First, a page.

US independent terminal and pipeline operator NuStar Energy has reported a net income of US$42 million for Q1 2021, despite dealing with the ongoing impacts of the COVID-19 pandemic.
This is a fall on the same quarter in 2020, which reported an adjusted net income of US$77 million, after a US$225 million non-cash goodwill impairment charge when the fair value of NuStar’s crude oil pipelines reporting unit fell below its carrying value due to the pandemic, was taken into account. However, NuStar president and CEO Brad Barron pointed out that EBITDA for Q1 2021, US$169 million, was in line with estimates, despite the impact of Winter Storm Uri, which caused widespread freezing temperatures and outages in Texas in February, and trimmed NuStar’s earning by US$11 million. Without this impact, earnings were comparable to Q4 2020.
NuStar is one of the largest independent liquid terminal and pipeline operators in the US, with 73 terminal and storage facilities and around 16,000 km of pipelines. Refined product demand in Q1 2021 was up to almost pre-pandemic levels before Storm Uri, before dropping slightly, then recovering to around 95% of pre-pandemic levels by the end of the quarter. Barron expects this to return to 100% for the rest of the year. The demand is also leading to higher crude prices.
‘Despite the lingering effects of the pandemic on the global economy and US exports, and a historically unprecedented severe winter weather event, I am pleased to report NuStar turned in a very solid quarter,” said Barron. ‘As America begins to recover from the impact of COVID-19 and begins returning to normal activity and growth, we are seeing signs of stabilisation and improvement across the US and in NuStar’s footprint. US refined product demand has improved as COVID vaccinations have continued to allow more and more Americans to return to normal day-to-day activities.’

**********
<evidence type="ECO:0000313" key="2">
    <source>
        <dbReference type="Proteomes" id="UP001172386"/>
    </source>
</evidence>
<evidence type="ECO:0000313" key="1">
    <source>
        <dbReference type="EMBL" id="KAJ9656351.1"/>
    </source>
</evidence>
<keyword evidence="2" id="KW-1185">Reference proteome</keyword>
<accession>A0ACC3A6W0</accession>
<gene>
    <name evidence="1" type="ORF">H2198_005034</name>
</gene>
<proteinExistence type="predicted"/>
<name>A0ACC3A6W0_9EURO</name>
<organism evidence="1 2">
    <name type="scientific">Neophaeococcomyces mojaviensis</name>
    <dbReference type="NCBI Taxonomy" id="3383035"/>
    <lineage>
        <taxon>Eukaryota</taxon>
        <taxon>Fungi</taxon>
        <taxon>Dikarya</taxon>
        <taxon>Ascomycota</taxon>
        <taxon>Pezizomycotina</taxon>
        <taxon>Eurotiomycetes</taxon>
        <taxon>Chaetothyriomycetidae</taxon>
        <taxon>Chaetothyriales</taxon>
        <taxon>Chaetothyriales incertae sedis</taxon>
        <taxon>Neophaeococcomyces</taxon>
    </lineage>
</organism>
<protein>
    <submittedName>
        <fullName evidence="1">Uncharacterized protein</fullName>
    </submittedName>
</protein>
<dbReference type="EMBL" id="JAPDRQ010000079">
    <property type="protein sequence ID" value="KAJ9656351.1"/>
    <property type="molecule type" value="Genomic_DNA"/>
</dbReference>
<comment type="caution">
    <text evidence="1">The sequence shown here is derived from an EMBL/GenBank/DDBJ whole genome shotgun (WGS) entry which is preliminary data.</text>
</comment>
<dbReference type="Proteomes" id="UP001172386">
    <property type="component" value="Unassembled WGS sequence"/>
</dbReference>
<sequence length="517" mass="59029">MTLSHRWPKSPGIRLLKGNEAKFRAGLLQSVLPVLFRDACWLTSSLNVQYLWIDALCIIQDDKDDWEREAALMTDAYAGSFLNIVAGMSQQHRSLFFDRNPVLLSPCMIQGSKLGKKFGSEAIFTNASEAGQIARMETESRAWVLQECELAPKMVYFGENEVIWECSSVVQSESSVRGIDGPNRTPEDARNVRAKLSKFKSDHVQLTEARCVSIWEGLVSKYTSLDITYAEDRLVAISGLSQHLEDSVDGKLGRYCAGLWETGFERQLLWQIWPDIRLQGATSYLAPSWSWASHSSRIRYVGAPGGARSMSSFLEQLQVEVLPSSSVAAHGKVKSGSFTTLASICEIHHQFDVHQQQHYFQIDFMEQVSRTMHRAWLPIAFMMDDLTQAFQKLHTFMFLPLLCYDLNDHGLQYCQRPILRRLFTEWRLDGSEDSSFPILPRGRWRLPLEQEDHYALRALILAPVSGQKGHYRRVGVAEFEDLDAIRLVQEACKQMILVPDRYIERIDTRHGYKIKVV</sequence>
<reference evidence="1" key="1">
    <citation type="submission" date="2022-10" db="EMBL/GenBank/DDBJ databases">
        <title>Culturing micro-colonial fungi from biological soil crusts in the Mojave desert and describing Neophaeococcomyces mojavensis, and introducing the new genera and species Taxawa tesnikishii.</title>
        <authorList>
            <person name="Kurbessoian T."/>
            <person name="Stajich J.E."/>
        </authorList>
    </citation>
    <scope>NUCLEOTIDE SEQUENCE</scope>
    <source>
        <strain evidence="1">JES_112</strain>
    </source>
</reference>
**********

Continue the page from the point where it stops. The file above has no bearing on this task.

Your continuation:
NuStar’s renewable fuels distribution system on the US West Coast continues to grow, and Barron says it is an important part of the company’s future plans. In the first three quarters of 2020, the company handled 6% of California’s biodiesel volumes, 18% of its ethanol and 30% of its renewable diesel. Barron expects market share to rise as California continues to move towards renewable fuels.
‘Faced with the challenges of a global pandemic, we still moved more barrels and generated more adjusted EBITDA in 2020 than we did in 2019. And in 2021, even after layering in the impact of a historically unprecedented winter storm, NuStar remains solidly positioned to fund 100% of our 2021 spending (approximately US$140–170 million) from our internally generated cash flows. We also remain on track to generate EBITDA for 2021 comparable to 2020’s strong results, after taking into account our sale of the Texas City terminal in December of last year. And we see continuing signs of recovery on the horizon, as expectations for demand, utilization, and crude prices for 2021 have all improved,’ says Barron.